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Movie Review: Wonder Woman 1984

  As superhero sequels go, Wonder Woman 1984 is pretty epic, but it’s not without its flaws. Diana Prince (Gal Gadot) lives quietly among mortals in the vibrant, sleek 1980s ‑‑ an era of excess driven by the pursuit of having it all. Though she's come into her full powers, she maintains a low profile by curating ancient artifacts and only performing heroic acts incognito. But soon, Diana will have to muster all of her strength, wisdom, and courage as she finds herself squaring off against Maxwell Lord (Pedro Pascal) and the Cheetah (Kristen Wigg), a villainess who possesses superhuman strength and agility. Now, I’m not the only one who has been waiting for this movie. I loved the first Wonder Woman film, not just because Gal Gadot was breathtaking in the title role but by its brilliant execution (which the DCEU was clearly lacking) and that was enough to get me excited for the sequel. And now that I’ve finally gotten to watch it, thanks to HBO Max, I’m so happy. With a runtime of

Lucifer Resurrected at Netflix for a fourth season



Praise the devil!


Lucifer has been saved and will return for a fourth season on Netflix. The comic-book drama was canceled back in March after three seasons on Fox. A fourth season will officially welcome the series into Netflix’s ever-expanding slate of original series; no episode count has been announced yet.


The Netflix pick up decisions comes as options on the main cast of Lucifer were about to expire at the end of the day and following a hugely devoted, fan-led #SaveLucifer campaign that has been trending strong for the last three months.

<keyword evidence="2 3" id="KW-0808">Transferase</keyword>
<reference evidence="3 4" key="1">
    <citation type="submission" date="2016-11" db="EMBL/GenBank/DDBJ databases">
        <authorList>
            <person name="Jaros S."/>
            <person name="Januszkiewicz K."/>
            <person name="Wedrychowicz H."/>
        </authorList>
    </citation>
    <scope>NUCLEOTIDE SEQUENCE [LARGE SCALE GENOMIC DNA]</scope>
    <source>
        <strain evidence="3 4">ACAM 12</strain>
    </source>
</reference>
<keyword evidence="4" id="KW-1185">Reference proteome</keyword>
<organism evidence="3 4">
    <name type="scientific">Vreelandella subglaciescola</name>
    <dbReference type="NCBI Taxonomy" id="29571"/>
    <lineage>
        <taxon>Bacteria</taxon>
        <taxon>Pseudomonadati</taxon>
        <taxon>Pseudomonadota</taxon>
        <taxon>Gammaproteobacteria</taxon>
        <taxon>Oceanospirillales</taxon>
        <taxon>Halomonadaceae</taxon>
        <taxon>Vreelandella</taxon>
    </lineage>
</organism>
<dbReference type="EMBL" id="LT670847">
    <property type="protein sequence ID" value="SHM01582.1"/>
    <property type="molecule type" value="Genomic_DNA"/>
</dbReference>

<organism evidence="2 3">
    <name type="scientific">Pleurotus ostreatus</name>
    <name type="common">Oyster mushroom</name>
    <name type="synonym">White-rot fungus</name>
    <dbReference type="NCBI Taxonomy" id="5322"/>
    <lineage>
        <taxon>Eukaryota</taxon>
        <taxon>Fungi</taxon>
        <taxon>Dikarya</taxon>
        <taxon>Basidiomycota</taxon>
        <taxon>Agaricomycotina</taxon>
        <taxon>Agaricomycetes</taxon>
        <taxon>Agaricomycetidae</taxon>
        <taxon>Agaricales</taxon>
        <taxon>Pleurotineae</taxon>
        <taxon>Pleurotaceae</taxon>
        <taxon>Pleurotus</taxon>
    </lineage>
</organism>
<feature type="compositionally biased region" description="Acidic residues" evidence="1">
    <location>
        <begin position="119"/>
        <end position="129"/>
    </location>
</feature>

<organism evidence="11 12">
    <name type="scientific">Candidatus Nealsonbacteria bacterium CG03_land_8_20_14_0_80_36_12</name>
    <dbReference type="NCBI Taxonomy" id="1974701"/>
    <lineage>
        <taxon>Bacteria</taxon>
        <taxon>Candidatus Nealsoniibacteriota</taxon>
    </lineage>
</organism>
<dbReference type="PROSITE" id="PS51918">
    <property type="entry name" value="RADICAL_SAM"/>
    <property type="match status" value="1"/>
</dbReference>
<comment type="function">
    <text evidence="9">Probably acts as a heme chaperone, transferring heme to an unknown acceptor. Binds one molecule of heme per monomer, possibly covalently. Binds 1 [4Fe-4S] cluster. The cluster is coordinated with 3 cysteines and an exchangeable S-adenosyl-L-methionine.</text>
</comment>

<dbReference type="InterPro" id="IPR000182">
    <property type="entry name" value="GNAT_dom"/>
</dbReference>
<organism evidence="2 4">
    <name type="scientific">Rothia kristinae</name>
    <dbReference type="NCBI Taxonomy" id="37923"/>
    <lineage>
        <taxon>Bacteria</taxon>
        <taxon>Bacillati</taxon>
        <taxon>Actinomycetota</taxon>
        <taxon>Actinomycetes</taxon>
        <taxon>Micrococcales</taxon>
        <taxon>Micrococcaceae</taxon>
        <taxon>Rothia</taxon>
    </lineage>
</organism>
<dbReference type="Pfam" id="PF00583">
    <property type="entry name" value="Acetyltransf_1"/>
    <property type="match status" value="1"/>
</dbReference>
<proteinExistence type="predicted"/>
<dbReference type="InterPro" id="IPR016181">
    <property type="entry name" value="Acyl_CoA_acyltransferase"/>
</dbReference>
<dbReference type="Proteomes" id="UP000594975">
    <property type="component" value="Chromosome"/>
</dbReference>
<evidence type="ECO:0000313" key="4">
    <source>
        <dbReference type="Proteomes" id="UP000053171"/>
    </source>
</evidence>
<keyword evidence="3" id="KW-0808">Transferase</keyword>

Tom Ellis stars as the show’s Lord of Hell, who leaves his throne to become a civilian consultant for the Los Angeles Police Department, while also owning his nightclub called Lux. Lauren German costars as Lucifer’s detective partner, who happens to be immune to his supernatural powers mysteriously.


This isn’t the first show this year that Fox has canceled, but found new life elsewhere. Brooklyn Nine-Nine was picked up by NBC after it got axed and fans protested on Twitter. It’s also not the first Warner Bros. Television series to find a new home at Netflix: A&E’s Longmire went to Netflix after it was canceled and ran for three more seasons.


Lucifer was decent rating performer for Fox, but its vast fanbase proved passionately vocal after the unexpected cancellation. Even though Netflix didn’t initially have the SVOD rights to Lucifer (those rights belong over at Hulu), it's safe to say that fans will follow the supernatural series to its new home.

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